Is the area that the fire is spread over too completely wrong ??..California is already down with drought and water scarcity,how many gallons do you think will this fire have taken,assuming it being spread across to 3500 odd acres.Can u give it a rough estimate as well ?/

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              • #8
                Campers needed to be responsible before leaving the camp. If they want to smoke a cigarette they need to wet the cigarette butts with water to make sure it won't lit fire to dried leaves or grass. They needed to make sure the fire they created at camp should be snuffed and doesn't leave any ember. They need to respect the residents of that forests, the animals and the trees. They don't own the place, they were only visitors. The only forest fires that should happen are the natural ones.
                Diane Lane likes this.

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                • #9
                  Originally posted by bala View Post
                  Drat then it must have been an old article that i must have referred to.
                  Sorry for the wrong information.!!
                  Is the area that the fire is spread over too completely wrong ??..California is already down with drought and water scarcity,how many gallons do you think will this fire have taken,assuming it being spread across to 3500 odd acres.Can u give it a rough estimate as well ?/
                  Everything else appears to be correct. According to this Mercury News report, the fire burned 3,500 acres and approximately 6 1/2 square miles. The report was updated today stating that the blaze is now 95 percent contained.

                  I was unable to find any concrete information as to how much water has been used to date to contain the fire although this article makes mention of "thousands of gallons."

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                  • #10
                    Originally posted by dillinger10 View Post

                    Everything else appears to be correct. According to this Mercury News report, the fire burned 3,500 acres and approximately 6 1/2 square miles. The report was updated today stating that the blaze is now 95 percent contained.

                    I was unable to find any concrete information as to how much water has been used to date to contain the fire although this article makes mention of "thousands of gallons."
                    Thousands of gallon ain't suffice as a number :P
                    I know you to be a master of statistics,i am sure you will find me the exact Qty,because we can then know how much of a scarcity will california be facing in the due course of time.
                    I reckon minimum 10000 gallons of water must have been used.

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                    • #11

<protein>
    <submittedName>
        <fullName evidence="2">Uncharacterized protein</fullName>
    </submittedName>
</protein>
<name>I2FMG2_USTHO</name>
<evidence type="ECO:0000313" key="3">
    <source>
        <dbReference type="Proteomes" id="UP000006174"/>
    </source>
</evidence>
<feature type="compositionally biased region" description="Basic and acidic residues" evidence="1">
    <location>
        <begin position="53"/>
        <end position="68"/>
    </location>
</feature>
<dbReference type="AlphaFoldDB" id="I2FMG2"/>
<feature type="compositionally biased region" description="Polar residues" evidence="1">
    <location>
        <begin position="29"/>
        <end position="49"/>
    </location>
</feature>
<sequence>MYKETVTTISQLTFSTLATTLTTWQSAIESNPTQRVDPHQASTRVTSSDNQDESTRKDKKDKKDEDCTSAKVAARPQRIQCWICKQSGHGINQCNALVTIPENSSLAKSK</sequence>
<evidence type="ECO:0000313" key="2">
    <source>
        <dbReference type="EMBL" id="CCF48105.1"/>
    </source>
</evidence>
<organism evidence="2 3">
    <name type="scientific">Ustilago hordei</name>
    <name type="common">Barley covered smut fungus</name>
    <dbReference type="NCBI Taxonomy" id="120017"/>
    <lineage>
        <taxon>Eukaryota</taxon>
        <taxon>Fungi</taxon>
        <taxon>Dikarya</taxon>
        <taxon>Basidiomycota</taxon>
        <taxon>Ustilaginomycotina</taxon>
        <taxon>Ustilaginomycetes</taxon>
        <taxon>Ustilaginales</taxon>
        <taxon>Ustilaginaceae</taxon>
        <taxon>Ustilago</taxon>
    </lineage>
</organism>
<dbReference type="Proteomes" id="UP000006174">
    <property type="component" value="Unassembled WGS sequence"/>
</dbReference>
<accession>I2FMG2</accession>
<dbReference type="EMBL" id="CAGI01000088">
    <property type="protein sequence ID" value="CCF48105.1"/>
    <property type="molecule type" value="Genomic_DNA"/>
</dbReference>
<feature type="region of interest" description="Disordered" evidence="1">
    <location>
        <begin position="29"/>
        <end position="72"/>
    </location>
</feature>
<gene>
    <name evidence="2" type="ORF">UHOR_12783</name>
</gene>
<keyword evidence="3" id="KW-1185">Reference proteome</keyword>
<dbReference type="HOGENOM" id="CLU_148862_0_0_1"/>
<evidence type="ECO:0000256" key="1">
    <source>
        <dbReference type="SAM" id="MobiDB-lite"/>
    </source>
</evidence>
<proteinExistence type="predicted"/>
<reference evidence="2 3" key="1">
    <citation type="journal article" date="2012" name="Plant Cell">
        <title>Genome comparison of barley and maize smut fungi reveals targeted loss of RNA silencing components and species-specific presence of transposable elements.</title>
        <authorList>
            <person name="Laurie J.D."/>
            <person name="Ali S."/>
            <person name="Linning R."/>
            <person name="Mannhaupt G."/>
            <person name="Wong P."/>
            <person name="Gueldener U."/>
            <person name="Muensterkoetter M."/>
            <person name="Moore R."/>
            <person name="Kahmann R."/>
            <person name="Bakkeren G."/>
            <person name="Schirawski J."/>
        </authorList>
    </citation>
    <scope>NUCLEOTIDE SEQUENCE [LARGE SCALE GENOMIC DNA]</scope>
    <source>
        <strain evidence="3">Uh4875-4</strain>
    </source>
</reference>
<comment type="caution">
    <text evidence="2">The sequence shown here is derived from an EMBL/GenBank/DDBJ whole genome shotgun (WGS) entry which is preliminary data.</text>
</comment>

Originally posted by bala View Post
                      Thousands of gallon ain't suffice as a number :P
                      I know you to be a master of statistics,i am sure you will find me the exact Qty,because we can then know how much of a scarcity will california be facing in the due course of time.
                      I reckon minimum 10000 gallons of water must have been used.
                      Unfortunately, despite my best efforts and wading through 50 or so articles regarding the wildfire, none of them provided the exact amount of water used to battle the wildfires.

                      I did find this article that claims 720,000 gallons of water and 330 gallons of foam were used during a recent fire that engulfed 60-70 cars so I would imagine at least that amount of water would have been used in fighting these wildfires also.

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                      • #12
                        I know that the ocean is a good distance from the fire outbreak, but they are close enough I don't understand why they did not just use sea water. Sea water contains salt which can put out a fire better then regular water can... of course there would be minor ecological damages because the salt could kill some of the plant life that is not effected by the fire, but they could stop the fire faster and save more of that plant life then by just letting it rage on.
                        Diane Lane likes this.
                        Where there is an beginning, there is an end.
                        Where there is an end, there is a new beginning.

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                        • #13
                          Originally posted by KimberlyD View Post
                          I know that the ocean is a good distance from the fire outbreak, but they are close enough I don't understand why they did not just use sea water. Sea water contains salt which can put out a fire better then regular water can... of course there would be minor ecological damages because the salt could kill some of the plant life that is not effected by the fire, but they could stop the fire faster and save more of that plant life then by just letting it rage on.

                          I hope by now the entire fire has been extinguished. I wonder what the effect would be of using the ocean water. I don't know much about desalination, or if it's a very complicated project, but it would be great if they could somehow desalinate the ocean water and store it in areas where such fires tend to happen. That might decrease the extent of the damage that would occur with future fires.